COLUMN: Spouse's Turn
Dr. V. Krishnan Mohan talks about life with singer Sujatha
Photo: Sujatha, with daughter Shwetha and husband Dr. V. Krishnan Mohan
By Shevlin Sebastian
Dr. V. Krishna Mohan remembers clearly the first time that he saw Sujatha. It was the year 1971. A wedding was taking place at Guruvayur. Yesudas was scheduled to give a performance. He had invited his friend Mohan to attend it. As Mohan sat on the stage, he saw a seven-year-old girl, wearing a white frock, make her way from the audience towards the platform. Mohan was 19-and-a-half years old at that time.
Soon, Sujatha stood beside Yesudas and sang ‘Mazhavil Kaavadi’ from ‘Nellu’. Thereafter, she sang Lata Mangeshkar's ‘Aaja Re Pardesi’ from the Hindi film, 'Madumati'. “I was struck by her voice,” says Mohan. “She sounded like a professional.” Thereafter, when Sujatha came and sat next to him, after the performance, he leaned sideways, and said, “You have an amazing voice.” Sujatha smiled shyly.
The next day, at the Guruvayur temple, they met accidentally. Sujatha immediately told her mother, “This was the uncle I was sitting next to, on the stage, yesterday.”
Thereafter, the combination of Baby Sujatha and Yesudas created a storm in Kerala. “I saw her in different concerts,” says Mohan. “Soon, through Yesudas, she came to my house in Palakkad. My parents are avid music lovers.”
In 1979, Mohan, an accomplished singer himself, was practising as a doctor at Palakkad. Soon, he began looking out for a life partner. When Chembai Vaidyanatha Bagavathar, the doyen of Carnatic music, whose disciple was Mohan's mother, and Yesudas heard about it, they suggested the name of Sujatha. “Both of them felt that it would be better for Sujatha if she got married into a household which is passionate about music,” says Mohan. “My mother was also very keen. I thought about the pros and cons and finally agreed.”
The marriage took place on May 9, 1981. And Mohan keenly remembers the couple's first overseas trip to America in 1982. At the inaugural concert in New York, Sujatha tripped over certain wires on the stage and dislocated her kneecap. She had to be rushed to the hospital. Thereafter, for the 21-city tour, Sujatha sang from a wheelchair. “Many people thought she was handicapped,” says Mohan.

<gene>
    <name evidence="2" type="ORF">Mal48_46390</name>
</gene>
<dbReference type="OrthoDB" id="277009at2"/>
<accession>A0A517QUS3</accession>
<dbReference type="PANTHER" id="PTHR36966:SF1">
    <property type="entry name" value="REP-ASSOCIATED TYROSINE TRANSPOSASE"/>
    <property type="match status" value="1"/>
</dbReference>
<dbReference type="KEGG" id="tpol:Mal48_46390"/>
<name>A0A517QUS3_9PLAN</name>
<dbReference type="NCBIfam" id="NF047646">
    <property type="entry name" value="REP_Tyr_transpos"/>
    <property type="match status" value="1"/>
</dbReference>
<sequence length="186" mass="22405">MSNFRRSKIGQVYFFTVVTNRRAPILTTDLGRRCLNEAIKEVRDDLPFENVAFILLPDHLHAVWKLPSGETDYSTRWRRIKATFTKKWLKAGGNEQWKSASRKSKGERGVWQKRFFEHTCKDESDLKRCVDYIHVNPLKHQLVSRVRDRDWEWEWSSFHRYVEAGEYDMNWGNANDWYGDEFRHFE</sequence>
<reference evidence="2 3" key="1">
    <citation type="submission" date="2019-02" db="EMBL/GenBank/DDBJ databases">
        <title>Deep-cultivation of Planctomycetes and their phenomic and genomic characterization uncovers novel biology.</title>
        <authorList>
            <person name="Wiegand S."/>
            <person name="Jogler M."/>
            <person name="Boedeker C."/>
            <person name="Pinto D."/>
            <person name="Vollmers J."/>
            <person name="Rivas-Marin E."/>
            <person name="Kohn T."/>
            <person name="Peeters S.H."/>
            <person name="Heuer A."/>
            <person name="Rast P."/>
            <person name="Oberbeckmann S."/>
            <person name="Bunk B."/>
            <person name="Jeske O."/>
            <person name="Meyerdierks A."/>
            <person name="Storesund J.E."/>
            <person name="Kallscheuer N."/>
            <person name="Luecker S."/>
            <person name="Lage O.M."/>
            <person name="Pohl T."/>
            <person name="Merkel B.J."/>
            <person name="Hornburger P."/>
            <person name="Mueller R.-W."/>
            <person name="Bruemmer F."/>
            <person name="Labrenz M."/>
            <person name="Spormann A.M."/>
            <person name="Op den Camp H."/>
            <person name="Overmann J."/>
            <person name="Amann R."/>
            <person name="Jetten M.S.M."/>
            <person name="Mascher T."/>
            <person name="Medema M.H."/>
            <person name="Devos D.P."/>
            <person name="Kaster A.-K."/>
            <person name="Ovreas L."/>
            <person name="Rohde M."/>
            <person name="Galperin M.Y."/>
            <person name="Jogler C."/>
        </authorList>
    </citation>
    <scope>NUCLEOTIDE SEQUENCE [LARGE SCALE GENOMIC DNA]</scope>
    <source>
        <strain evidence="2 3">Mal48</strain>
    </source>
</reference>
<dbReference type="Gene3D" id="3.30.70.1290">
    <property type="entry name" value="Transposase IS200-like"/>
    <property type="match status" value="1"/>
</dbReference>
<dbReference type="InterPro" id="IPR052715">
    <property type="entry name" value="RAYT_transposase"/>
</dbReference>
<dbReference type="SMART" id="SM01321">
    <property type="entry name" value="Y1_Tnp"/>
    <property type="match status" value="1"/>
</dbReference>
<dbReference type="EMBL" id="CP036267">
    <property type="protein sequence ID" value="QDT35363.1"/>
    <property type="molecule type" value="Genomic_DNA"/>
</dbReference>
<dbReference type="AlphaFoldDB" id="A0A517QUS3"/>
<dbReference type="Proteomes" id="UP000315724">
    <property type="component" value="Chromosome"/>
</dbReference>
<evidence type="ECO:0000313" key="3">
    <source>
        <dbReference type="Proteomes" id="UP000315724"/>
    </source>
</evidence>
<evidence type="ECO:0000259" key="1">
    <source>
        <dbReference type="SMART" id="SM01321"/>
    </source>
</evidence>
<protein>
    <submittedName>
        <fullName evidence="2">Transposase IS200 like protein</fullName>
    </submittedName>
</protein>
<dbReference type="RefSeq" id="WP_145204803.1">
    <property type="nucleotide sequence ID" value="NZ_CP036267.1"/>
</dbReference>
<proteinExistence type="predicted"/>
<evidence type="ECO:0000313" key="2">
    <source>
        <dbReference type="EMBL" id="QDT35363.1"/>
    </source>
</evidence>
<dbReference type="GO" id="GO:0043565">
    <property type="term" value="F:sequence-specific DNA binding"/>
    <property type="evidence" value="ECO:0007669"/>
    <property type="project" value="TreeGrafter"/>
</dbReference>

This incident highlights Sujatha's dedication to music. “She is willing to give her life for a song,” says Mohan. “During a recording session, Sujatha frequently forgets about food and other activities.”
When they go abroad for a concert, Sujatha is not keen to do sightseeing, especially on the day of the performance. “She wants to preserve her voice,” says Mohan. “Sujatha will also not speak much, in order not to strain her throat. So, we maintain 'mauna vratham' (silence). There are many singers who will say, 'Let us go out and enjoy ourselves.' But Sujatha is not like that. This is the attitude of Yesudas and she has been influenced by that.”
And unlike many singers, she does not say 'yes' to each and every concert she is asked to perform. “Sujatha will check everything about the organisers, equipment, stage, audience, and the food,” says Mohan. “If the sponsor is strong and sincere, and will protect her performance, then only will she say yes.”
Sujatha has other qualities that Mohan admires. “She is a good interior decorator,” says Mohan. “By nature, she is methodical and a good mother.”
In fact, Sujatha withdrew from the music scene when she was pregnant with her daughter, Swetha. “She was absent for five years, from 1981-85,” says Mohan. “Many people thought she had retired. We felt she would not be able to make a comeback.”
But Sujatha had a resurgence in her career through Priyadarshan’s film, 'Chitram' in 1988, and composer A.R. Rahman’s Tamil version of 'Roja' in 1991, in which she sang 'Pudhu Vellai Mazhai. It became a big hit and Sujatha has not looked back ever since.
As an artist, she is over-sensitive. “If Sujatha sings a single note wrongly, she gets very upset,” says Mohan. “She will tell me, 'I did not sing well', although nobody else would have noticed the mistake.”
As a result, Mohan is careful in the way he deals with his wife. “I cannot talk roughly with her, the way some husbands do, with their spouses,” he says. “I have to be careful about what I say. I developed a non-interfering attitude. You cannot question her all the time. It was tough initially, but I have learnt to get along with Sujatha. ”
Mohan pauses and says, “All this is possible only when there is love. Without love, no marriage can last.”
(The New Indian Express, Kochi and Thiruvananthapuram)